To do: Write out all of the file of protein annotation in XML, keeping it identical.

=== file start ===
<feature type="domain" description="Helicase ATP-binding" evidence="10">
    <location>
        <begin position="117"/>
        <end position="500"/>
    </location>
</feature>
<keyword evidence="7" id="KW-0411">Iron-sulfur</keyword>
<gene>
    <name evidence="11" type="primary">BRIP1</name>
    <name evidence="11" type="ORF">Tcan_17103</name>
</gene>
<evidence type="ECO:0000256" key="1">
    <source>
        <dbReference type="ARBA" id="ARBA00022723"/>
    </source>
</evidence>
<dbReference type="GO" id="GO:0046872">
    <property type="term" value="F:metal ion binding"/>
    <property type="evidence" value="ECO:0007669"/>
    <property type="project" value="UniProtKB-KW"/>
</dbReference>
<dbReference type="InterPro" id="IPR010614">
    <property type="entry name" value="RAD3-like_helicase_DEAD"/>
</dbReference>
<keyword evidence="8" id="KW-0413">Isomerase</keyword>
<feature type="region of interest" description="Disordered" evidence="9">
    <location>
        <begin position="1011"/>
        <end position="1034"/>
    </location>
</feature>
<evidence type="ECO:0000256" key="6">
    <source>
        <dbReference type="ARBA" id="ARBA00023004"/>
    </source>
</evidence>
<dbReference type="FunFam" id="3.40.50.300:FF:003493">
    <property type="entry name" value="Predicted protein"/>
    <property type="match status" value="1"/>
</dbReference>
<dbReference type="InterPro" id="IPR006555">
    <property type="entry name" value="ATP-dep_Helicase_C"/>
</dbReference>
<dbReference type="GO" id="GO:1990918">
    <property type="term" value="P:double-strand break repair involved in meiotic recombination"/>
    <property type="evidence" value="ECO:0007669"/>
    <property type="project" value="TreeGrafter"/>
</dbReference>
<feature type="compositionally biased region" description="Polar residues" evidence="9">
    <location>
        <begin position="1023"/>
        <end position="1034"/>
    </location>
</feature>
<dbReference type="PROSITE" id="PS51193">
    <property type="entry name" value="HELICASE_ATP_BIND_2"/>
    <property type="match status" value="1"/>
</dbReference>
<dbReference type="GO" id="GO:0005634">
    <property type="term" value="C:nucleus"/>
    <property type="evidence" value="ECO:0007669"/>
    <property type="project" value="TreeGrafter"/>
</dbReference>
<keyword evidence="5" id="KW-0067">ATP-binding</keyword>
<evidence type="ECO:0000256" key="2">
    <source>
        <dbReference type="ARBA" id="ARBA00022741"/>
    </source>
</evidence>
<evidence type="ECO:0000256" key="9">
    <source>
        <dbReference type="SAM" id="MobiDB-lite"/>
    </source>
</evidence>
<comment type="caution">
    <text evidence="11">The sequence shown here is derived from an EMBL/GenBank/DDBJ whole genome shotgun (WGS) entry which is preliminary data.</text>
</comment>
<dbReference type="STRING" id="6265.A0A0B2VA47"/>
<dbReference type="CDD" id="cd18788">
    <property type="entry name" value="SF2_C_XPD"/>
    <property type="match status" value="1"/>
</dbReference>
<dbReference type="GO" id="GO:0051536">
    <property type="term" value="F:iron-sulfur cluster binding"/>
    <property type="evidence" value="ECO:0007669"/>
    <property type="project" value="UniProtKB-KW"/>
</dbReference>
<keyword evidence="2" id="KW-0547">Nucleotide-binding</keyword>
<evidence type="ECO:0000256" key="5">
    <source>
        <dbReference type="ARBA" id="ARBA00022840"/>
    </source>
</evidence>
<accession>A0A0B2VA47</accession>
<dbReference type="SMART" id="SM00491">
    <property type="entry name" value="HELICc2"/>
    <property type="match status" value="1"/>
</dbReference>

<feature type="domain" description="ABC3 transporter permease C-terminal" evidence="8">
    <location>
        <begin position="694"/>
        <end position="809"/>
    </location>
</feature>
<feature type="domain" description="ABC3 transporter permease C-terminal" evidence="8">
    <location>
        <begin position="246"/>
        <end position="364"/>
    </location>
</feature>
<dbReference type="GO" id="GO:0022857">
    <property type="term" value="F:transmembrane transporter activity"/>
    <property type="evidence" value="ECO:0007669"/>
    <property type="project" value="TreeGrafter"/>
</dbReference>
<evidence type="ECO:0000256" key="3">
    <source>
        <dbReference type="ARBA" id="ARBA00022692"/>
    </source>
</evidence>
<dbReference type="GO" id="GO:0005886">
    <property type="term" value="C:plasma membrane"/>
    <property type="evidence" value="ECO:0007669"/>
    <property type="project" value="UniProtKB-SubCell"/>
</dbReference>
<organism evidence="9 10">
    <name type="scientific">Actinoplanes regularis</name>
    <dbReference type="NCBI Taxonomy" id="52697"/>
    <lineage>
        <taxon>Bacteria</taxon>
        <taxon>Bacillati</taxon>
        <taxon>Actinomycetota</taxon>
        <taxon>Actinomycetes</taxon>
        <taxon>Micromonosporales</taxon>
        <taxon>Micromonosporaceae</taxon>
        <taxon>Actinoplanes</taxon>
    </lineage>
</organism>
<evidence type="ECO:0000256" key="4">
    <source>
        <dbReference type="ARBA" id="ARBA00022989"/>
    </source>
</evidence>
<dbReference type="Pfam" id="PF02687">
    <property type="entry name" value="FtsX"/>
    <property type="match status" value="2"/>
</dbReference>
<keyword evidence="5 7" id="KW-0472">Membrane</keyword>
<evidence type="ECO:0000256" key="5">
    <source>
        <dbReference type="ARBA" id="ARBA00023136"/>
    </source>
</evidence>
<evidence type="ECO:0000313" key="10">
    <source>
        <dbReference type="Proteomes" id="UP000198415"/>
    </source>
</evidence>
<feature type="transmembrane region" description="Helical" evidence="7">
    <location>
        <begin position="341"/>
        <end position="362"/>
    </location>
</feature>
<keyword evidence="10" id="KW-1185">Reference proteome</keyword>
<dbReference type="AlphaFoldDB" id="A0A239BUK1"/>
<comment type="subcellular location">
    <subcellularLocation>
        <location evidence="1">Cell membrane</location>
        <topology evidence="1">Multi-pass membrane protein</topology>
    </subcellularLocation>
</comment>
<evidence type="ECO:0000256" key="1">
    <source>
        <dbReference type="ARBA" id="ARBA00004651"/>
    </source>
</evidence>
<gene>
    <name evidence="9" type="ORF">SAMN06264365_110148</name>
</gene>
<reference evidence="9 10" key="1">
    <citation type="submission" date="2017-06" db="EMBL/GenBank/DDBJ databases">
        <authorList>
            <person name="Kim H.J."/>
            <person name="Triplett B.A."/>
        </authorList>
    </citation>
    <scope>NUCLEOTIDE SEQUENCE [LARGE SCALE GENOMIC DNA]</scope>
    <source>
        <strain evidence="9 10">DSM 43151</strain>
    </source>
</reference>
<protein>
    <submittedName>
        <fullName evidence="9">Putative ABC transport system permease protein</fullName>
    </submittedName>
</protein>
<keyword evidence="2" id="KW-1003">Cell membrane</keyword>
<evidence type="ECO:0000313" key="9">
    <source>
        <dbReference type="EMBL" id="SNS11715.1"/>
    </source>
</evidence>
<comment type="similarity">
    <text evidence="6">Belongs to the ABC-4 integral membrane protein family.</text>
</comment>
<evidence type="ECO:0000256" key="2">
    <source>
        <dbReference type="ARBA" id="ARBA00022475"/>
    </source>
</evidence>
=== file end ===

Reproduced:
<feature type="domain" description="Helicase ATP-binding" evidence="10">
    <location>
        <begin position="117"/>
        <end position="500"/>
    </location>
</feature>
<keyword evidence="7" id="KW-0411">Iron-sulfur</keyword>
<gene>
    <name evidence="11" type="primary">BRIP1</name>
    <name evidence="11" type="ORF">Tcan_17103</name>
</gene>
<evidence type="ECO:0000256" key="1">
    <source>
        <dbReference type="ARBA" id="ARBA00022723"/>
    </source>
</evidence>
<dbReference type="GO" id="GO:0046872">
    <property type="term" value="F:metal ion binding"/>
    <property type="evidence" value="ECO:0007669"/>
    <property type="project" value="UniProtKB-KW"/>
</dbReference>
<dbReference type="InterPro" id="IPR010614">
    <property type="entry name" value="RAD3-like_helicase_DEAD"/>
</dbReference>
<keyword evidence="8" id="KW-0413">Isomerase</keyword>
<feature type="region of interest" description="Disordered" evidence="9">
    <location>
        <begin position="1011"/>
        <end position="1034"/>
    </location>
</feature>
<evidence type="ECO:0000256" key="6">
    <source>
        <dbReference type="ARBA" id="ARBA00023004"/>
    </source>
</evidence>
<dbReference type="FunFam" id="3.40.50.300:FF:003493">
    <property type="entry name" value="Predicted protein"/>
    <property type="match status" value="1"/>
</dbReference>
<dbReference type="InterPro" id="IPR006555">
    <property type="entry name" value="ATP-dep_Helicase_C"/>
</dbReference>
<dbReference type="GO" id="GO:1990918">
    <property type="term" value="P:double-strand break repair involved in meiotic recombination"/>
    <property type="evidence" value="ECO:0007669"/>
    <property type="project" value="TreeGrafter"/>
</dbReference>
<feature type="compositionally biased region" description="Polar residues" evidence="9">
    <location>
        <begin position="1023"/>
        <end position="1034"/>
    </location>
</feature>
<dbReference type="PROSITE" id="PS51193">
    <property type="entry name" value="HELICASE_ATP_BIND_2"/>
    <property type="match status" value="1"/>
</dbReference>
<dbReference type="GO" id="GO:0005634">
    <property type="term" value="C:nucleus"/>
    <property type="evidence" value="ECO:0007669"/>
    <property type="project" value="TreeGrafter"/>
</dbReference>
<keyword evidence="5" id="KW-0067">ATP-binding</keyword>
<evidence type="ECO:0000256" key="2">
    <source>
        <dbReference type="ARBA" id="ARBA00022741"/>
    </source>
</evidence>
<evidence type="ECO:0000256" key="9">
    <source>
        <dbReference type="SAM" id="MobiDB-lite"/>
    </source>
</evidence>
<comment type="caution">
    <text evidence="11">The sequence shown here is derived from an EMBL/GenBank/DDBJ whole genome shotgun (WGS) entry which is preliminary data.</text>
</comment>
<dbReference type="STRING" id="6265.A0A0B2VA47"/>
<dbReference type="CDD" id="cd18788">
    <property type="entry name" value="SF2_C_XPD"/>
    <property type="match status" value="1"/>
</dbReference>
<dbReference type="GO" id="GO:0051536">
    <property type="term" value="F:iron-sulfur cluster binding"/>
    <property type="evidence" value="ECO:0007669"/>
    <property type="project" value="UniProtKB-KW"/>
</dbReference>
<keyword evidence="2" id="KW-0547">Nucleotide-binding</keyword>
<evidence type="ECO:0000256" key="5">
    <source>
        <dbReference type="ARBA" id="ARBA00022840"/>
    </source>
</evidence>
<accession>A0A0B2VA47</accession>
<dbReference type="SMART" id="SM00491">
    <property type="entry name" value="HELICc2"/>
    <property type="match status" value="1"/>
</dbReference>

<feature type="domain" description="ABC3 transporter permease C-terminal" evidence="8">
    <location>
        <begin position="694"/>
        <end position="809"/>
    </location>
</feature>
<feature type="domain" description="ABC3 transporter permease C-terminal" evidence="8">
    <location>
        <begin position="246"/>
        <end position="364"/>
    </location>
</feature>
<dbReference type="GO" id="GO:0022857">
    <property type="term" value="F:transmembrane transporter activity"/>
    <property type="evidence" value="ECO:0007669"/>
    <property type="project" value="TreeGrafter"/>
</dbReference>
<evidence type="ECO:0000256" key="3">
    <source>
        <dbReference type="ARBA" id="ARBA00022692"/>
    </source>
</evidence>
<dbReference type="GO" id="GO:0005886">
    <property type="term" value="C:plasma membrane"/>
    <property type="evidence" value="ECO:0007669"/>
    <property type="project" value="UniProtKB-SubCell"/>
</dbReference>
<organism evidence="9 10">
    <name type="scientific">Actinoplanes regularis</name>
    <dbReference type="NCBI Taxonomy" id="52697"/>
    <lineage>
        <taxon>Bacteria</taxon>
        <taxon>Bacillati</taxon>
        <taxon>Actinomycetota</taxon>
        <taxon>Actinomycetes</taxon>
        <taxon>Micromonosporales</taxon>
        <taxon>Micromonosporaceae</taxon>
        <taxon>Actinoplanes</taxon>
    </lineage>
</organism>
<evidence type="ECO:0000256" key="4">
    <source>
        <dbReference type="ARBA" id="ARBA00022989"/>
    </source>
</evidence>
<dbReference type="Pfam" id="PF02687">
    <property type="entry name" value="FtsX"/>
    <property type="match status" value="2"/>
</dbReference>
<keyword evidence="5 7" id="KW-0472">Membrane</keyword>
<evidence type="ECO:0000256" key="5">
    <source>
        <dbReference type="ARBA" id="ARBA00023136"/>
    </source>
</evidence>
<evidence type="ECO:0000313" key="10">
    <source>
        <dbReference type="Proteomes" id="UP000198415"/>
    </source>
</evidence>
<feature type="transmembrane region" description="Helical" evidence="7">
    <location>
        <begin position="341"/>
        <end position="362"/>
    </location>
</feature>
<keyword evidence="10" id="KW-1185">Reference proteome</keyword>
<dbReference type="AlphaFoldDB" id="A0A239BUK1"/>
<comment type="subcellular location">
    <subcellularLocation>
        <location evidence="1">Cell membrane</location>
        <topology evidence="1">Multi-pass membrane protein</topology>
    </subcellularLocation>
</comment>
<evidence type="ECO:0000256" key="1">
    <source>
        <dbReference type="ARBA" id="ARBA00004651"/>
    </source>
</evidence>
<gene>
    <name evidence="9" type="ORF">SAMN06264365_110148</name>
</gene>
<reference evidence="9 10" key="1">
    <citation type="submission" date="2017-06" db="EMBL/GenBank/DDBJ databases">
        <authorList>
            <person name="Kim H.J."/>
            <person name="Triplett B.A."/>
        </authorList>
    </citation>
    <scope>NUCLEOTIDE SEQUENCE [LARGE SCALE GENOMIC DNA]</scope>
    <source>
        <strain evidence="9 10">DSM 43151</strain>
    </source>
</reference>
<protein>
    <submittedName>
        <fullName evidence="9">Putative ABC transport system permease protein</fullName>
    </submittedName>
</protein>
<keyword evidence="2" id="KW-1003">Cell membrane</keyword>
<evidence type="ECO:0000313" key="9">
    <source>
        <dbReference type="EMBL" id="SNS11715.1"/>
    </source>
</evidence>
<comment type="similarity">
    <text evidence="6">Belongs to the ABC-4 integral membrane protein family.</text>
</comment>
<evidence type="ECO:0000256" key="2">
    <source>
        <dbReference type="ARBA" id="ARBA00022475"/>
    </source>
</evidence>